This research explores Chicanx identity and how cultura, specifically son jarocho, can be used to reshape and remake identity. Son jarocho, a musical and cultural tradition from Veracruz, México, has moved across borders, and is now present in the U.S. (Díaz-Sánchez and Hernández, 2013). However, there is little documentation as to how son jarocho is embodied in the communities that are practicing this music. This research documents how an intergenerational collective of Chicanxs in San Antonio, Tejas is using son jarocho and its cultura to decolonize their identities, reclaim indigenous and afro-mestizo roots, and as a vehicle for social justice. Through testimonios from Chicanxs, this thesis documents how son jarocho traditions and culture have formed transnational communities between Chicanxs and communities in Veracruz, México. Through Chicana feminist epistemologies (Delgado Bernal, 1998) and decolonial research methods (Tuhiwai Smith, 2012), this thesis documents Chicanx stories through Chicanx voices. This research aims to help fill the need for documentation—through Chicanx voices—on how Chicanxs today are using the arts to build community.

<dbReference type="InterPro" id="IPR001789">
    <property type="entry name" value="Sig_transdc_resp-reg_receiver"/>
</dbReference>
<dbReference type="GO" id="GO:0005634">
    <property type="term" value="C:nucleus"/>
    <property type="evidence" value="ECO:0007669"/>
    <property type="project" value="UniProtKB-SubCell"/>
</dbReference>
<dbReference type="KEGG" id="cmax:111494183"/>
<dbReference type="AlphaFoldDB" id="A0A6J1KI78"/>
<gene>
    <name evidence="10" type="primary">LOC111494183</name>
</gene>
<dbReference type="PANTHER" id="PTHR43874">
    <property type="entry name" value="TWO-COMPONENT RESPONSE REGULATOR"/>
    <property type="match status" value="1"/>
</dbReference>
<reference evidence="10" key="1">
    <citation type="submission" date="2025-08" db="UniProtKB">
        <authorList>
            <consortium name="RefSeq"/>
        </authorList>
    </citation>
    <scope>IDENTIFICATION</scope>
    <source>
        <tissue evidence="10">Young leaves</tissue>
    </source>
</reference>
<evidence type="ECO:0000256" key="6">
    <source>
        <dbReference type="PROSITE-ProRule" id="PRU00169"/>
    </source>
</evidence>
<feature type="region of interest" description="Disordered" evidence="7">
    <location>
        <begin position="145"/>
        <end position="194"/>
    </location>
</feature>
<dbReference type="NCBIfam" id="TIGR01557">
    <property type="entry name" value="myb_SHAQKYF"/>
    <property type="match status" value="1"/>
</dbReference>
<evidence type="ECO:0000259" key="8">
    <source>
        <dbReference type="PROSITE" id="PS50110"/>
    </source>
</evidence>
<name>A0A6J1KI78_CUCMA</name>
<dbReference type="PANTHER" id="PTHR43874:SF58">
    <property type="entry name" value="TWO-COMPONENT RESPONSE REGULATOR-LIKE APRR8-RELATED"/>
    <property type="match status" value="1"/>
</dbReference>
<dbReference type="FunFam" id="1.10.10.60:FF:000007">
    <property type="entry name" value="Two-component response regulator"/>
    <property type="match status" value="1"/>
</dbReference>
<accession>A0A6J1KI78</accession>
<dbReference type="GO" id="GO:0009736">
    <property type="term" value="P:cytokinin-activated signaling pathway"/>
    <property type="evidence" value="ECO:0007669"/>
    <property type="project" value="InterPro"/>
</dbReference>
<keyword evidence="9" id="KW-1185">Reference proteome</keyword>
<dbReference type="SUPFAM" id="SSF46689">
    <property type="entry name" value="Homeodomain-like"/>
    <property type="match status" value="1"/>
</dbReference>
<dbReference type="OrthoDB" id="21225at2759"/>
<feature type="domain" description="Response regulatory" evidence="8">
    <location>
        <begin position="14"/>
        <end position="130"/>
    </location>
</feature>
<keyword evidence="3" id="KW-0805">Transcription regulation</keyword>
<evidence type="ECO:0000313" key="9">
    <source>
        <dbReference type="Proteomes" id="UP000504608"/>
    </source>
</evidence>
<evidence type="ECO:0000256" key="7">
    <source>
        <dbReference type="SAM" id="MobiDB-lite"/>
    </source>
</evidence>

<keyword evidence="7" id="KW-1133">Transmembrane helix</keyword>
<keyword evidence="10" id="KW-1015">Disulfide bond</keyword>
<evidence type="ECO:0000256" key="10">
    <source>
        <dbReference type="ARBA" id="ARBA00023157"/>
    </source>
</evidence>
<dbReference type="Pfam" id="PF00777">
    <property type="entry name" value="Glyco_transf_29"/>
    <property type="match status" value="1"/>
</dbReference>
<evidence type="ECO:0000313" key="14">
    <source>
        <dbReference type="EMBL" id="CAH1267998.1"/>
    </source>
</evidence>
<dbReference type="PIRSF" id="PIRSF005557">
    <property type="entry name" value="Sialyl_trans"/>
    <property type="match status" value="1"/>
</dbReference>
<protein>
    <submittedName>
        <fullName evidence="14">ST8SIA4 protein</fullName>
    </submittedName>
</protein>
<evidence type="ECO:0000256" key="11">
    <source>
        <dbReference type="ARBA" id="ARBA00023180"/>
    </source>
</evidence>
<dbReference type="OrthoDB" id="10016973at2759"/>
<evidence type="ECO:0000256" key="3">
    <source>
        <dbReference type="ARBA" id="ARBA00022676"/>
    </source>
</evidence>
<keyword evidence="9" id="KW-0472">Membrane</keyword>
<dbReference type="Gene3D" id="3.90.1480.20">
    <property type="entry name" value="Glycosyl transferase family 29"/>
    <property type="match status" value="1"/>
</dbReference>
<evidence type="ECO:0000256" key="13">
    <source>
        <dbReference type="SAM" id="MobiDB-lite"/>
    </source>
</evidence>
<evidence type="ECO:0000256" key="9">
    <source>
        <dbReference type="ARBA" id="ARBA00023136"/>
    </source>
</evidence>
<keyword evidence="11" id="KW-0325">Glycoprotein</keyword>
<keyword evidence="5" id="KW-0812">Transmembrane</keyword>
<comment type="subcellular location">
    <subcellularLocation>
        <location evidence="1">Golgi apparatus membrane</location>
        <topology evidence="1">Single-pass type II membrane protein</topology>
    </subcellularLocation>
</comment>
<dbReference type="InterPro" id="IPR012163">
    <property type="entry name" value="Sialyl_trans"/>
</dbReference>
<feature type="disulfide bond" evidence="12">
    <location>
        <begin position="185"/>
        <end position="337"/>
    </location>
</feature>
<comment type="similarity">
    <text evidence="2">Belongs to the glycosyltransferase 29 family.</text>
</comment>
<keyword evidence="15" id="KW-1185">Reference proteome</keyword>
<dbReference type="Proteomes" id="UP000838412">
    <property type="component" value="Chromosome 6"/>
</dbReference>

|Advisor:||Saldaña, Lilliana P.|
|Commitee:||Cervantes, Marco, Sanchez, Patricia|
|School:||The University of Texas at San Antonio|
|School Location:||United States -- Texas|
|Source:||MAI 57/01M(E), Masters Abstracts International|
|Subjects:||Music, Multicultural Education, Ethnic studies, Hispanic American studies|
|Keywords:||Chicana feminist epistemology, Chicano/a Chicanx identity, Cultura, Decolonial, Social justice, Son Jarocho|
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